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What is Endometrial Ablation Used For?

By: Jo Johnson - Updated: 8 Mar 2013 | comments*Discuss
Endometrial Ablation; Diathermy;

Endometrial ablation is a surgical procedure that is offered to women who suffer from very heavy bleeding. Often this bleeding can be prolonged and lead to anaemia and be such a hindrance that it begins to interfere with every day life.

How Does The Procedure Work?

An endometrial ablation works by destroying the lining of the womb which in turn prevents bleeding.

The procedure can be carried out in a number of ways: it may require the use of a diathermy electrode which passes an electrical current to the tissue; the surgeon might prefer to use a loop shaped electrode that scrapes the lining away whilst passing the electrical current; a laser may be used; microwave technology can be employed in which microwaves are passed through the tissue to a certain depth or fluid can be used to fill the uterine cavity which is then heated to a certain temperature that seals the blood vessels that supply the endometrium (the lining of the womb). The type of technique can vary upon hospital, the surgeons preference, training issues or available equipment.

They all work in a similar way and can all be effective.It is not recommended for use in the presence of fibroid growths, which may require a separate treatment and possible removal; nor is it recommended for those who are planning to become pregnant in the future.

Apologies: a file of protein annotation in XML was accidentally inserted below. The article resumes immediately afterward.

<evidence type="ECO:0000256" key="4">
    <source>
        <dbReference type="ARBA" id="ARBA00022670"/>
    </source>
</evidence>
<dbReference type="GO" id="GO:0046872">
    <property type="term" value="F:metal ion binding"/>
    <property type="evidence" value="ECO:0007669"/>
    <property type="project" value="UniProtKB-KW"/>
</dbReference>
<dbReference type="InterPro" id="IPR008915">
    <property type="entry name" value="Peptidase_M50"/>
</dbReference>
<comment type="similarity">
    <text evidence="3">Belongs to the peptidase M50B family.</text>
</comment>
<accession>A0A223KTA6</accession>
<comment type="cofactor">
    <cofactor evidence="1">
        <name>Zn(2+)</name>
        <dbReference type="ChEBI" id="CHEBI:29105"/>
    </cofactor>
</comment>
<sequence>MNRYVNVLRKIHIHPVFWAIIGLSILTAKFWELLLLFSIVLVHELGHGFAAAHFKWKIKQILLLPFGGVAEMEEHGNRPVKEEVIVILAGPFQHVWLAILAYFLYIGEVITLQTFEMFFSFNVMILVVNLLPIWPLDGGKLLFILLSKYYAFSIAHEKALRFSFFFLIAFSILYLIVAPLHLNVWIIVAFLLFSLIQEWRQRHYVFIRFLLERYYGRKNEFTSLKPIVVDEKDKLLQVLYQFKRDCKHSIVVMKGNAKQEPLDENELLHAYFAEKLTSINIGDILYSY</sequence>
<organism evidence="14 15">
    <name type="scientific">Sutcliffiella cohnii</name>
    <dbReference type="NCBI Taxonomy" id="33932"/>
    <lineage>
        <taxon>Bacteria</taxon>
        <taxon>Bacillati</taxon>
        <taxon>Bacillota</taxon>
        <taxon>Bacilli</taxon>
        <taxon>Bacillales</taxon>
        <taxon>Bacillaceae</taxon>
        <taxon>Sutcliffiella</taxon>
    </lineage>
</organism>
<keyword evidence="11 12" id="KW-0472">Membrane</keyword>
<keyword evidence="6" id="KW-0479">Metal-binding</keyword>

How Is The Procedure Performed?

Often the procedure can be carried out as a day case unless there are other medical problems or complications arise. Some of the techniques can actually be carried out in the clinic instead of an operating theatre.It is possible to be performed under a local anaesthetic, particularly the technique that uses the fluid to fill the cavity.

The legs are placed into stirrups to allow easier access to the cervix, which is then gently dilated to the size of the instrument that is to be passed into the uterus.Often a hysteroscope which is a small telescope is introduced into the uterus to assess the lining and check for any abnormalities. To do this, and to use the diathermy technique, a fluid is used to inflate the uterus to allow for better visualisation and as a conducting agent for the electrical current.

The equipment is tested and checked before use and is then passed through the cervix into the uterus. The selected method of ablation is then applied for example the diathermy activated.When the surgeon is happy that the ablation has worked sufficiently it is withdrawn and the hysteroscope may be used again to assess the effectiveness of the ablation.

Are There Any Risks?

The are some risks associated with the procedure depending on the technique chosen.When using the diathermy technique there is a risk of excessive fluid absorption but this is carefully monitored by the theatre team and happens very rarely nowadays. If you have a particularly small uterus or one that is laid at an unusual angle in the pelvis, there is a chance of perforation (a hole being put into the wall of the organ) which will need medical attention.

Alternatives To Endometrial Ablation.

It is possible to find an alternative method to this procedure. Often some of these techniques will have been tried before an ablation is recommended.The use of an intrauterine coil device may help to reduce bleeding and regulate periods as might the use of oral contraceptive pills, but for some women these options prove to make no difference.

If the procedure makes no marked difference and the problems continue to the same degree or worsen, it may be worthwhile requesting more information about having a hysterectomy when the uterus is removed; often the ovaries and cervix can be left in the woman and only the troublesome womb is removed.

Endometrial ablation procedures are fairly common and can be very effective at reducing or preventing any bleeding.All options should be discussed with your GP or specialist before surgery is carried out.

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